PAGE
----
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How to pay & what it costs

Where to get the money

UK students. For UK students, there is a patchwork of government financial support, as well as help that may be expected from your family. Much of the money available is in the form of student loans but for students from low-income families there is generous, non-repayable money (grants, bursaries etc). To qualify for student financial support, you need to be a UK (or EU) national, resident in the UK for three years, be new to higher education and studying full-time for a degree course at a recognised UK institution.

Beyond this, things are slightly different in each of the four countries in the UK − the names and values of awards vary, as do the thresholds at which they are payable. So check out the country you live inEngland, Scotland, Wales or Northern Ireland − and ignore the others.

Non-UK students. EU students get some help from the UK government (if you have been resident in the UK for 3 years, you get the same help as UK students). Those from outside the EU get no UK government help – though they may get help from their own government (Non-UK students).

You will need money to pay your tuition fees as well as money to live on.

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Tuition fees

How much you are charged for tuition depends firstly on whether you are defined as a Home student (UK and EU) or an International student (from anywhere outside the EU). Increasingly it may also depend on where you study and what course you take.

International students are charged the full (unsubsidised) cost of their course. There is a very wide range of tuition fees starting at around £7000 pa, rising to over £30,000 pa for some clinical courses. You can check the fees in each university description and compare the minimum charged in the university search tables.

Home students’ tuition fees at most universities are capped by the government. Each university sets the fees for each of its degree courses, within a range £6000−£9000 pa (so they can charge more for popular courses). But there are exceptions: most students resident in Wales in practice pay much less; Northern Ireland students pay less if they stay in Northern Ireland; and Scottish students pay no fees at all if they study in Scotland. Any college that is not publicly funded can set its own fees, which may be much higher than £9000 pa.

There are ways of reducing these fees. Some universities (eg Buckingham University) offer accelerated courses over two rather than three years, which is cheaper. Or you may be able to take the first two years at your local FE college at a lower cost, before transferring to university. There are always part-time options (at Birkbeck or other universities) or distance learning (at the Open University, Highlands & Islands University and some others).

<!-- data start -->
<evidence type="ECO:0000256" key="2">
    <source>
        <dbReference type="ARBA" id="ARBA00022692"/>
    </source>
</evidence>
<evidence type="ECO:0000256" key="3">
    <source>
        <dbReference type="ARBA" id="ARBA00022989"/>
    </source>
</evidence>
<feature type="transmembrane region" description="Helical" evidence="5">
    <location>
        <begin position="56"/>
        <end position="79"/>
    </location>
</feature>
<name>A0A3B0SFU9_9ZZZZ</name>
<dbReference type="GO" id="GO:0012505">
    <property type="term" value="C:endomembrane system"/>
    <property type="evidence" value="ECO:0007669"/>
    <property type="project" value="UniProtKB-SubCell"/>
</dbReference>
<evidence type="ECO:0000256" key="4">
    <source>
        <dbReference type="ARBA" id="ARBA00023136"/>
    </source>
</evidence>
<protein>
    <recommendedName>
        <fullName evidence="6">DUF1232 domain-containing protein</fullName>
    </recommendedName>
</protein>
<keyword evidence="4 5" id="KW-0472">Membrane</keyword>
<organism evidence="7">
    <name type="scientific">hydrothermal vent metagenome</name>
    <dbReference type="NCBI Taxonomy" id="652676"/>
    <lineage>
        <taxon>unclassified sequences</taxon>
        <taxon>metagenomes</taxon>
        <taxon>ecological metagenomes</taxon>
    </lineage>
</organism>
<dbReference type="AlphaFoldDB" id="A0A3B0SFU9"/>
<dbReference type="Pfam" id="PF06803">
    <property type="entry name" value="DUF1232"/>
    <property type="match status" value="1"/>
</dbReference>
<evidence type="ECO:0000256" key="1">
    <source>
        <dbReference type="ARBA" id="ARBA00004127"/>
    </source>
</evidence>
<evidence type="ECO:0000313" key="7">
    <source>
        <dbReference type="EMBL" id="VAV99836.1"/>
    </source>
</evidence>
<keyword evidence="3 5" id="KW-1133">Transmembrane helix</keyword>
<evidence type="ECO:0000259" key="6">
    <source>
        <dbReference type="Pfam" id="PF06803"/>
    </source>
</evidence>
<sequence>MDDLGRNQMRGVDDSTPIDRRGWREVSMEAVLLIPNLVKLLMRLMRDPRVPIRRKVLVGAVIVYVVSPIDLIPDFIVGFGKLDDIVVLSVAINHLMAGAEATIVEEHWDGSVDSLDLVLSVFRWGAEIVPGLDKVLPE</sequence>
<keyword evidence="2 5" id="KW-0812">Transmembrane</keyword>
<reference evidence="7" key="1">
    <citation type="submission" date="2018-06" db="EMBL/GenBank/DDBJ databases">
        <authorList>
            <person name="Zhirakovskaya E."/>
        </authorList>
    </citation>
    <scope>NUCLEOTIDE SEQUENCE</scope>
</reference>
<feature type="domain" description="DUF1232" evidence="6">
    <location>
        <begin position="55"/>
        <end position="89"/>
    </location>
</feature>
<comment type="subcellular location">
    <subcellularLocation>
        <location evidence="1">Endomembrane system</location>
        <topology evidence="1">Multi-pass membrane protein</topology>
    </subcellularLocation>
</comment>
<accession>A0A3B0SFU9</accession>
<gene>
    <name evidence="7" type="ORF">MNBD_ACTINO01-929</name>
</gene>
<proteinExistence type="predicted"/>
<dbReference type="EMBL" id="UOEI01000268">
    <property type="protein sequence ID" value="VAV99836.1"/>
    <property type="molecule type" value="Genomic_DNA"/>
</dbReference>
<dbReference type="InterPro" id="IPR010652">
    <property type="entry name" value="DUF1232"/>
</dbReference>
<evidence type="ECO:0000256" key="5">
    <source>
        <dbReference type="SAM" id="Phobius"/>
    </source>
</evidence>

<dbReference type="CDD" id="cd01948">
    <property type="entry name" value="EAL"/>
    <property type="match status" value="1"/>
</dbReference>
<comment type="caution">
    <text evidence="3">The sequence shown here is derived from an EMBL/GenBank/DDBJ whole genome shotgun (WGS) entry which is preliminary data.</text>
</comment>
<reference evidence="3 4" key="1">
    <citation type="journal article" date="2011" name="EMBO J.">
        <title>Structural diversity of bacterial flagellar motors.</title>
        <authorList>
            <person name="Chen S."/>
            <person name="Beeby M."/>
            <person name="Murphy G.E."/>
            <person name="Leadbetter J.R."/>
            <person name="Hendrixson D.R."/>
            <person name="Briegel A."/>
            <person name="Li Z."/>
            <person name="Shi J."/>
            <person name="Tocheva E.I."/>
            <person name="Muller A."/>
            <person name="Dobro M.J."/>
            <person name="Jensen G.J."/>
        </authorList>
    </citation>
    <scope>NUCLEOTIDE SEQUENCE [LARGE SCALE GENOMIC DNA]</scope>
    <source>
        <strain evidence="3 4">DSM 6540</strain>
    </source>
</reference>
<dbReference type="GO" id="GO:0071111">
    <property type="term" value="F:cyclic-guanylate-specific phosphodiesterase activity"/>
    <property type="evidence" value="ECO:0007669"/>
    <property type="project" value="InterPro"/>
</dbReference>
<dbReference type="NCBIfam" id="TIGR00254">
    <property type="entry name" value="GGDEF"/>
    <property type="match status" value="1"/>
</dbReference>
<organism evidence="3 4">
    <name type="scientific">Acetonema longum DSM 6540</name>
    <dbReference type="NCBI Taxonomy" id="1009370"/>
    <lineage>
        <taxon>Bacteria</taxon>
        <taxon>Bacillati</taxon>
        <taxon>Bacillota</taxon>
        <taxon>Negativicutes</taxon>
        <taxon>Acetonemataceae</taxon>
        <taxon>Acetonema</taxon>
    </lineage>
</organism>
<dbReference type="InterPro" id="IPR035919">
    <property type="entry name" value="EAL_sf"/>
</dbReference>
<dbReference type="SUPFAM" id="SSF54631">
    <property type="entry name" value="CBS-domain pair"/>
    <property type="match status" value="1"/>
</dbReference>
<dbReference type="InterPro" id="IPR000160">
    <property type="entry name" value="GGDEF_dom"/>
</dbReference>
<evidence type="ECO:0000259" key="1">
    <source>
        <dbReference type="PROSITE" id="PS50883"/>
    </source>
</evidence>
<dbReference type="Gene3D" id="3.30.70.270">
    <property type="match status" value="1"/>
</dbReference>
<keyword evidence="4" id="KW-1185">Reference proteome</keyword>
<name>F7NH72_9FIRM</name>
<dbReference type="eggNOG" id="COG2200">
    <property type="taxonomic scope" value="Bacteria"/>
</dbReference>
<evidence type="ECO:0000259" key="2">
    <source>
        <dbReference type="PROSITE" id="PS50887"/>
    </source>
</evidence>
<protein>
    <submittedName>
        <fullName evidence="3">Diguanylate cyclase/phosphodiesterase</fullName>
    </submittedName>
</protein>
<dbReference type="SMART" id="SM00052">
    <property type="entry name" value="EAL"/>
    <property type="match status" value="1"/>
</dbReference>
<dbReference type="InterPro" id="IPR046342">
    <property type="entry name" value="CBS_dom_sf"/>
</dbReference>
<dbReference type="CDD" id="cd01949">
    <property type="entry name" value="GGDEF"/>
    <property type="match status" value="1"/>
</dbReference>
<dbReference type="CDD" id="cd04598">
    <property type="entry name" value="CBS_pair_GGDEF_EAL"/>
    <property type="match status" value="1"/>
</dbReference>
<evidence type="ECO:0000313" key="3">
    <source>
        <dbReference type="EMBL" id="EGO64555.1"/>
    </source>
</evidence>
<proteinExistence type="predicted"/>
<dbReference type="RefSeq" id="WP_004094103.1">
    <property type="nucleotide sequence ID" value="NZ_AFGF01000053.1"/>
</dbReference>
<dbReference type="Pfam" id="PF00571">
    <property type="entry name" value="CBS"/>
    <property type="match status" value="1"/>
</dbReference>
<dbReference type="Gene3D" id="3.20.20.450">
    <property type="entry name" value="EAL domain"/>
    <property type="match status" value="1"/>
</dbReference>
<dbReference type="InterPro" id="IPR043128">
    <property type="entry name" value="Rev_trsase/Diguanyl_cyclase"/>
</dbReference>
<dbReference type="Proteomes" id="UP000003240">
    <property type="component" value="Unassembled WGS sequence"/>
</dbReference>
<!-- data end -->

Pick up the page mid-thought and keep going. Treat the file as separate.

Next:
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Money to live on

How much you need to live on depends on where you study (eg Bradford is cheaper than London) and your personal life choices (a studio flat will cost more than a shared room). Most universities estimate you need a minimum of around £6000 pa to live on for an academic year. Many universities recommend considerably more than that – £12,000 pa or more in London.

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Total course costs

If you add up the cost of tuition and your own living costs over the three (or more) years of your course, you may get a nasty shock. For a home student starting in 2012, the total is unlikely to be less than £50k and could be over £75k. International students could be spending much more – maybe £100k. So you need to be clear that you know where that money is coming from.

However, if you are a UK student, you should get student loans to pay for your course. The government does not expect more than about a half of all students to have repaid their loans by the end of their careers, so you could just forget the costs and consider your repayments as a graduate tax by another name.

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Featured Universities

Canterbury Christ Church University
Canterbury Christ Church University

Location: Canterbury

Students: 19105

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Liverpool University

Location: Liverpool

Students: 21875

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